Jay and Gin Yen's scene took almost 45 minutes to shoot.
Much of the directing work was done by Triple H. As you can see, his guidance resulted in some real high-quality work in there. Good job! (Clapping)
This is the first video the Condorian Team (that's us) ever made in our lives. It wasn't perfect, and there were some rough patches in there. But then again, which movie is ever perfect? If people can still find something to criticise about 'The Dark Knight' (2008) or 'Titanic' (1997), then it shows that despite the flaws of a film, the beauty lies in the passion of the cast and crew and the vision of the director, and ultimately the message that the film sends. Despite its imperfections, we are proud of 'Breaking Point'. Go Condorz!
By the way, maybe...just maybe...we will band together again after the SPM examinations to make one more video. The idea is still floating around now, but who knows? Maybe it'll take shape and you'll have another video to examine, critique, tear apart, throw away, share, laugh at, or simply to enjoy. WE'LL BE BACK!
P.S. Feel free to share your thoughts on our video!
Monday, August 17, 2009
The video was mostly based on the idea of a boy climbing the stairs of his apartment to commit suicide by jumping down. Along the way, he has flashbacks that show the catalysts and incidents that caused him to break down. The video ends with a cliffhanger, a warning message, and a reference to our magazine.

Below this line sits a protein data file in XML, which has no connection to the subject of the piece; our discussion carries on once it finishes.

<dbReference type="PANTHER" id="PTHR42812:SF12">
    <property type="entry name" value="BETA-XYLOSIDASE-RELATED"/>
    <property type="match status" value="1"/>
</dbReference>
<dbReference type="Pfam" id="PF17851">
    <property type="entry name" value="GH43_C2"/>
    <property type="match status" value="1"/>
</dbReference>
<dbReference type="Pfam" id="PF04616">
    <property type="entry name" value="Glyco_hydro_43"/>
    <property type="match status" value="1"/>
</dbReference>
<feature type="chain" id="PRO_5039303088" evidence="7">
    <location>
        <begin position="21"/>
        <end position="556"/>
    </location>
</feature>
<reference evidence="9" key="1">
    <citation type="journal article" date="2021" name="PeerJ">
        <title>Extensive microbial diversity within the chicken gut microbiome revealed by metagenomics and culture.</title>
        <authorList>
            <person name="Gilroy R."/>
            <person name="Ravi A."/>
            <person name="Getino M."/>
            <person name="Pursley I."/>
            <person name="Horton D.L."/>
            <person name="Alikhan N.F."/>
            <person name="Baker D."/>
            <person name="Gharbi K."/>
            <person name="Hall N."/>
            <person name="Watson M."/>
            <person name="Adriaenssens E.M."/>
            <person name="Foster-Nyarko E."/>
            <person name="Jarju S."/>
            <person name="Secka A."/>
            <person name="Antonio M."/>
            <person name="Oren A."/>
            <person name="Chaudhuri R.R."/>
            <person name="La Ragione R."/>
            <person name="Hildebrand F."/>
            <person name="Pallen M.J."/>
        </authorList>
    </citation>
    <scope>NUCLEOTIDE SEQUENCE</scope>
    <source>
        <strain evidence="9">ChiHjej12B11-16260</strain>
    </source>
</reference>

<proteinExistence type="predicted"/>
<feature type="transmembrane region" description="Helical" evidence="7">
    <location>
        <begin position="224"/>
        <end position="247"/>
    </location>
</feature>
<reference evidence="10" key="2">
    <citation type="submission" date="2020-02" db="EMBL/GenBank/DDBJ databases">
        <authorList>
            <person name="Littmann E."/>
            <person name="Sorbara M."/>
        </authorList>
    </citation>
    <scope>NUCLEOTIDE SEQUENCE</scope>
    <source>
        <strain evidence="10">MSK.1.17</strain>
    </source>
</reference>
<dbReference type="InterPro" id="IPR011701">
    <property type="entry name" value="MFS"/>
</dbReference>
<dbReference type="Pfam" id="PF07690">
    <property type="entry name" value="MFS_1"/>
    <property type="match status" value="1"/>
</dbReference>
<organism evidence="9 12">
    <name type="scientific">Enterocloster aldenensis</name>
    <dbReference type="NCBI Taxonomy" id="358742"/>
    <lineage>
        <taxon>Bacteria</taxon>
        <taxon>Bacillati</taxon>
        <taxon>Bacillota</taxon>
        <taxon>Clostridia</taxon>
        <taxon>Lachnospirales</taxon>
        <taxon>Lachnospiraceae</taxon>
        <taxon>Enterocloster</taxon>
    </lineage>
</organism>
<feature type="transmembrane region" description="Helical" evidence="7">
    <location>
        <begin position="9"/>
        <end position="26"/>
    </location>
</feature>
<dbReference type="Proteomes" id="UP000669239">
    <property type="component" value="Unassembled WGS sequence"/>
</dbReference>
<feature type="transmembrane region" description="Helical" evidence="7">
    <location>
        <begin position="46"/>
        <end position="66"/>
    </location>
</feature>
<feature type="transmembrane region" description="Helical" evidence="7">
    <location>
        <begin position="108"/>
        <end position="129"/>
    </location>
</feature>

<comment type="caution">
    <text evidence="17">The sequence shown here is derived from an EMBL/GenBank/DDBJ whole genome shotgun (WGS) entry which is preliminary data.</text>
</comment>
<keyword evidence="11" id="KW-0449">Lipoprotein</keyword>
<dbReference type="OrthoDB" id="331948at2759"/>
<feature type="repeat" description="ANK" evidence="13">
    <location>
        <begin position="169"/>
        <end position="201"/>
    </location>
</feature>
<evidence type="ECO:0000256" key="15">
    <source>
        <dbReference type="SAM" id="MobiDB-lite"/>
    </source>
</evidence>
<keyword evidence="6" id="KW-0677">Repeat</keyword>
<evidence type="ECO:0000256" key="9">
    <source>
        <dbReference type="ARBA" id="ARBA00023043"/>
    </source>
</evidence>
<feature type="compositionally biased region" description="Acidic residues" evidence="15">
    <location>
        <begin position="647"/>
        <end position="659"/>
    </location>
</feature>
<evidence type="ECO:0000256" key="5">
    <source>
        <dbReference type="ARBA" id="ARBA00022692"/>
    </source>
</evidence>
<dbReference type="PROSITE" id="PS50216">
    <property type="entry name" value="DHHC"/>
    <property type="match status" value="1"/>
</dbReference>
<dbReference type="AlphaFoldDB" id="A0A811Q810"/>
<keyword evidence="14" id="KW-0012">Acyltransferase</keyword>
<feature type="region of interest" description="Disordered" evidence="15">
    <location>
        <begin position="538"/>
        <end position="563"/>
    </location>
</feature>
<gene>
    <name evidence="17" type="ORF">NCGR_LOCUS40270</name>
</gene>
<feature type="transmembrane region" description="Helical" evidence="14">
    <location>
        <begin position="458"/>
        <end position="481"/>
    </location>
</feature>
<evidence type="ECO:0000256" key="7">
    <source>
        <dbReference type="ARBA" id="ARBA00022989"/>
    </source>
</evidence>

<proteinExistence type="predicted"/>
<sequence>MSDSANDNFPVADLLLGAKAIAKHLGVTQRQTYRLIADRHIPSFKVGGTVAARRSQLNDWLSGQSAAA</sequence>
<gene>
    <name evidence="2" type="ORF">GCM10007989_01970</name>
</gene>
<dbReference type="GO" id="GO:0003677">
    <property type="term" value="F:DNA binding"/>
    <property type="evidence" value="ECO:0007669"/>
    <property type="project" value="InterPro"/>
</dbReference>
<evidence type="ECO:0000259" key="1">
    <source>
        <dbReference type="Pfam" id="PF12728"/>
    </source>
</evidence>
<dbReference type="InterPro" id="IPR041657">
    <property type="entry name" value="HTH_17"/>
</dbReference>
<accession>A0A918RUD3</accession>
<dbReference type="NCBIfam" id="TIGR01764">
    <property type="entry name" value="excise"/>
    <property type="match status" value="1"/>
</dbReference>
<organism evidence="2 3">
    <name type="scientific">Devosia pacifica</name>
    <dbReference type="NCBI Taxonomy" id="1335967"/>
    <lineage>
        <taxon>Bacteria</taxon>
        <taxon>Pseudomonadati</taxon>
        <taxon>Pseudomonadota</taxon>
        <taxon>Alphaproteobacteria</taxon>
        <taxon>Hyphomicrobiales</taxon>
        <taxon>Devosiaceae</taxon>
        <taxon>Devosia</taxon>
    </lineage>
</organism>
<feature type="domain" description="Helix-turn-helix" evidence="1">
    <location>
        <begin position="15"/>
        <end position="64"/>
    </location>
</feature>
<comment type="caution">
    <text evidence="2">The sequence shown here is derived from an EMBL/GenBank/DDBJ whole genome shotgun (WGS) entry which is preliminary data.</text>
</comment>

Casting of the actors was rather simple, as most of the actors were already in our team. (Triple H and I do not appear, as we were directing the film.) One of our friends, Gin Yen, agreed to play the role of the 'girlfriend' in the film.
I will include some post-production notes, trivia, and comments on my next post. Oh, and I also made a short film called 'The Making Of Breaking Point' that consisted of clips from the original film, as well as rejected scenes, bloopers, and spoof outtakes. Don't miss it!
Thursday, August 13, 2009
Yeah, right. It's Form 4 and you're still on honeymoon. You joke around and essentially try to have a ball, convincing yourself that you're gonna be OK. And then the first monthly test comes and @#$! What the--? Your scores are so low, they're practically single-digit numbers. And you realise that the difference between the Form 3 syllabus and the Form 4 syllabus is like the difference between a basketball game in the school basketball court and the NBA finals. So you pull in your concentration and try hard. And all of a sudden, it's Form 5, three months to SPM! Where was your honeymoon year? And then you realise--again. There was no honeymoon year. You were supposed to be--gee, I don't know--studying. So now, you are facing the greatest battle of secondary school life.
How will it end? I don't know. But I will try my best to win my own personal battle. And, with God's help, success will be mine once again. Ganbateh!